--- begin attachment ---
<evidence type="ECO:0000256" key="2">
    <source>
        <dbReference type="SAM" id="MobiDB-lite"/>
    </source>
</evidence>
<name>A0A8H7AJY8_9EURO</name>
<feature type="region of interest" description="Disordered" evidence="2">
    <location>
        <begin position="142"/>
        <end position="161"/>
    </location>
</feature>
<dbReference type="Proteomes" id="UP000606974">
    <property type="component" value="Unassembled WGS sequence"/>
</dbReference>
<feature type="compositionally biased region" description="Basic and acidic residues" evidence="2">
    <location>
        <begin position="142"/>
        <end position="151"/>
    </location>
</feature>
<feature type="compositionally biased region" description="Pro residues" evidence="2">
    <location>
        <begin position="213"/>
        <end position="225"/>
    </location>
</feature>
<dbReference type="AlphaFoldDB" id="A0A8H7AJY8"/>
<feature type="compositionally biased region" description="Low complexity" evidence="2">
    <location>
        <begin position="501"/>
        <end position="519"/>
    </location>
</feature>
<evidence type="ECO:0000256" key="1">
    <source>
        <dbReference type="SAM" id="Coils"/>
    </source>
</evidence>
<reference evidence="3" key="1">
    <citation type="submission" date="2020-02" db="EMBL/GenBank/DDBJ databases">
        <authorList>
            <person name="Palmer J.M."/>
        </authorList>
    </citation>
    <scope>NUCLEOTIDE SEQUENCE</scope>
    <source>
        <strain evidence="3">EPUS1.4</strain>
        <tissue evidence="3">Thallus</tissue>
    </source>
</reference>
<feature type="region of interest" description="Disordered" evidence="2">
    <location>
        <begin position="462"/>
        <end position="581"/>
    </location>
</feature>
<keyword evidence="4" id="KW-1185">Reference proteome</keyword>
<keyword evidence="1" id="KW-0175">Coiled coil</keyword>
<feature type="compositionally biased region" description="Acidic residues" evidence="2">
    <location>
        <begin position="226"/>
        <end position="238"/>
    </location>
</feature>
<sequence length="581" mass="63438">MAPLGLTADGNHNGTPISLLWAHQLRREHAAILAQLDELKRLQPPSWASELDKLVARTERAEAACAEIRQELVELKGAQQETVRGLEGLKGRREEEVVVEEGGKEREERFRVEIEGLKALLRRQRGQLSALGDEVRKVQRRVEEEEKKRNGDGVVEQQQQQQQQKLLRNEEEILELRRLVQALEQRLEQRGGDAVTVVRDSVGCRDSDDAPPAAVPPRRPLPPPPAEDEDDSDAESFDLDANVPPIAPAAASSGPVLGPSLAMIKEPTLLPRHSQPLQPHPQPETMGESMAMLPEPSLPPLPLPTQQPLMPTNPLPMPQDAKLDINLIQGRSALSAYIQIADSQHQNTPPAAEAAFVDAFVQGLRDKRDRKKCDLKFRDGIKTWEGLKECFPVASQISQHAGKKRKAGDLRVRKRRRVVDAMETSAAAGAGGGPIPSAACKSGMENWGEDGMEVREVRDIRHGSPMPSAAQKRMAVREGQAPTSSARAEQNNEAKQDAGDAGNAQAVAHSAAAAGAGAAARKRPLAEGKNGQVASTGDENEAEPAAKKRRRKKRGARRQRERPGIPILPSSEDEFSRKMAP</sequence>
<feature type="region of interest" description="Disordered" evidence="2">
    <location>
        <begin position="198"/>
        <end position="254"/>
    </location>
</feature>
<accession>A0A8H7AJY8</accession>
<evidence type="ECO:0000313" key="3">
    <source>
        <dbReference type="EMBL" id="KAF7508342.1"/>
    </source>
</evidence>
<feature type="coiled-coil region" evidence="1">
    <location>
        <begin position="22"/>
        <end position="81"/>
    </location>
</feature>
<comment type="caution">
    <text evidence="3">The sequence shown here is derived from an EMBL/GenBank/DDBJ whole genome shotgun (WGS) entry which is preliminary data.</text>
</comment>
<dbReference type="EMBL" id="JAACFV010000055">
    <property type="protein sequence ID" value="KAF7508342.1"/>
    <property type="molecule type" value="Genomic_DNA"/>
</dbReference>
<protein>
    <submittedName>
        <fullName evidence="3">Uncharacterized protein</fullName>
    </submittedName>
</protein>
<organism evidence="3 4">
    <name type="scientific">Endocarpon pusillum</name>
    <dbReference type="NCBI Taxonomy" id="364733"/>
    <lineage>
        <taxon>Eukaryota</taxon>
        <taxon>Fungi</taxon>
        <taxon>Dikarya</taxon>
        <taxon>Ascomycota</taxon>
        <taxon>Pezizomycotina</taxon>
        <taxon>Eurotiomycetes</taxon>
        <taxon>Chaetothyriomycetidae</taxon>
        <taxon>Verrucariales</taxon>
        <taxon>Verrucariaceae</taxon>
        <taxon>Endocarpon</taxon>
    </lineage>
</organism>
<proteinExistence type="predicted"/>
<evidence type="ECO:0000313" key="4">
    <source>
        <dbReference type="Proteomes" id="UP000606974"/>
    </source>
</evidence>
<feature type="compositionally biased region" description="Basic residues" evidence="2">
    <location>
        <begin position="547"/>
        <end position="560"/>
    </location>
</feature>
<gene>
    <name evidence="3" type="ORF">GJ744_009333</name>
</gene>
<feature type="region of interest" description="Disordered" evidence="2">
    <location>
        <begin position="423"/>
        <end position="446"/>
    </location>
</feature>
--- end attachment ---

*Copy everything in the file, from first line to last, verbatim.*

<evidence type="ECO:0000256" key="2">
    <source>
        <dbReference type="SAM" id="MobiDB-lite"/>
    </source>
</evidence>
<name>A0A8H7AJY8_9EURO</name>
<feature type="region of interest" description="Disordered" evidence="2">
    <location>
        <begin position="142"/>
        <end position="161"/>
    </location>
</feature>
<dbReference type="Proteomes" id="UP000606974">
    <property type="component" value="Unassembled WGS sequence"/>
</dbReference>
<feature type="compositionally biased region" description="Basic and acidic residues" evidence="2">
    <location>
        <begin position="142"/>
        <end position="151"/>
    </location>
</feature>
<feature type="compositionally biased region" description="Pro residues" evidence="2">
    <location>
        <begin position="213"/>
        <end position="225"/>
    </location>
</feature>
<dbReference type="AlphaFoldDB" id="A0A8H7AJY8"/>
<feature type="compositionally biased region" description="Low complexity" evidence="2">
    <location>
        <begin position="501"/>
        <end position="519"/>
    </location>
</feature>
<evidence type="ECO:0000256" key="1">
    <source>
        <dbReference type="SAM" id="Coils"/>
    </source>
</evidence>
<reference evidence="3" key="1">
    <citation type="submission" date="2020-02" db="EMBL/GenBank/DDBJ databases">
        <authorList>
            <person name="Palmer J.M."/>
        </authorList>
    </citation>
    <scope>NUCLEOTIDE SEQUENCE</scope>
    <source>
        <strain evidence="3">EPUS1.4</strain>
        <tissue evidence="3">Thallus</tissue>
    </source>
</reference>
<feature type="region of interest" description="Disordered" evidence="2">
    <location>
        <begin position="462"/>
        <end position="581"/>
    </location>
</feature>
<keyword evidence="4" id="KW-1185">Reference proteome</keyword>
<keyword evidence="1" id="KW-0175">Coiled coil</keyword>
<feature type="compositionally biased region" description="Acidic residues" evidence="2">
    <location>
        <begin position="226"/>
        <end position="238"/>
    </location>
</feature>
<sequence length="581" mass="63438">MAPLGLTADGNHNGTPISLLWAHQLRREHAAILAQLDELKRLQPPSWASELDKLVARTERAEAACAEIRQELVELKGAQQETVRGLEGLKGRREEEVVVEEGGKEREERFRVEIEGLKALLRRQRGQLSALGDEVRKVQRRVEEEEKKRNGDGVVEQQQQQQQQKLLRNEEEILELRRLVQALEQRLEQRGGDAVTVVRDSVGCRDSDDAPPAAVPPRRPLPPPPAEDEDDSDAESFDLDANVPPIAPAAASSGPVLGPSLAMIKEPTLLPRHSQPLQPHPQPETMGESMAMLPEPSLPPLPLPTQQPLMPTNPLPMPQDAKLDINLIQGRSALSAYIQIADSQHQNTPPAAEAAFVDAFVQGLRDKRDRKKCDLKFRDGIKTWEGLKECFPVASQISQHAGKKRKAGDLRVRKRRRVVDAMETSAAAGAGGGPIPSAACKSGMENWGEDGMEVREVRDIRHGSPMPSAAQKRMAVREGQAPTSSARAEQNNEAKQDAGDAGNAQAVAHSAAAAGAGAAARKRPLAEGKNGQVASTGDENEAEPAAKKRRRKKRGARRQRERPGIPILPSSEDEFSRKMAP</sequence>
<feature type="region of interest" description="Disordered" evidence="2">
    <location>
        <begin position="198"/>
        <end position="254"/>
    </location>
</feature>
<accession>A0A8H7AJY8</accession>
<evidence type="ECO:0000313" key="3">
    <source>
        <dbReference type="EMBL" id="KAF7508342.1"/>
    </source>
</evidence>
<feature type="coiled-coil region" evidence="1">
    <location>
        <begin position="22"/>
        <end position="81"/>
    </location>
</feature>
<comment type="caution">
    <text evidence="3">The sequence shown here is derived from an EMBL/GenBank/DDBJ whole genome shotgun (WGS) entry which is preliminary data.</text>
</comment>
<dbReference type="EMBL" id="JAACFV010000055">
    <property type="protein sequence ID" value="KAF7508342.1"/>
    <property type="molecule type" value="Genomic_DNA"/>
</dbReference>
<protein>
    <submittedName>
        <fullName evidence="3">Uncharacterized protein</fullName>
    </submittedName>
</protein>
<organism evidence="3 4">
    <name type="scientific">Endocarpon pusillum</name>
    <dbReference type="NCBI Taxonomy" id="364733"/>
    <lineage>
        <taxon>Eukaryota</taxon>
        <taxon>Fungi</taxon>
        <taxon>Dikarya</taxon>
        <taxon>Ascomycota</taxon>
        <taxon>Pezizomycotina</taxon>
        <taxon>Eurotiomycetes</taxon>
        <taxon>Chaetothyriomycetidae</taxon>
        <taxon>Verrucariales</taxon>
        <taxon>Verrucariaceae</taxon>
        <taxon>Endocarpon</taxon>
    </lineage>
</organism>
<proteinExistence type="predicted"/>
<evidence type="ECO:0000313" key="4">
    <source>
        <dbReference type="Proteomes" id="UP000606974"/>
    </source>
</evidence>
<feature type="compositionally biased region" description="Basic residues" evidence="2">
    <location>
        <begin position="547"/>
        <end position="560"/>
    </location>
</feature>
<gene>
    <name evidence="3" type="ORF">GJ744_009333</name>
</gene>
<feature type="region of interest" description="Disordered" evidence="2">
    <location>
        <begin position="423"/>
        <end position="446"/>
    </location>
</feature>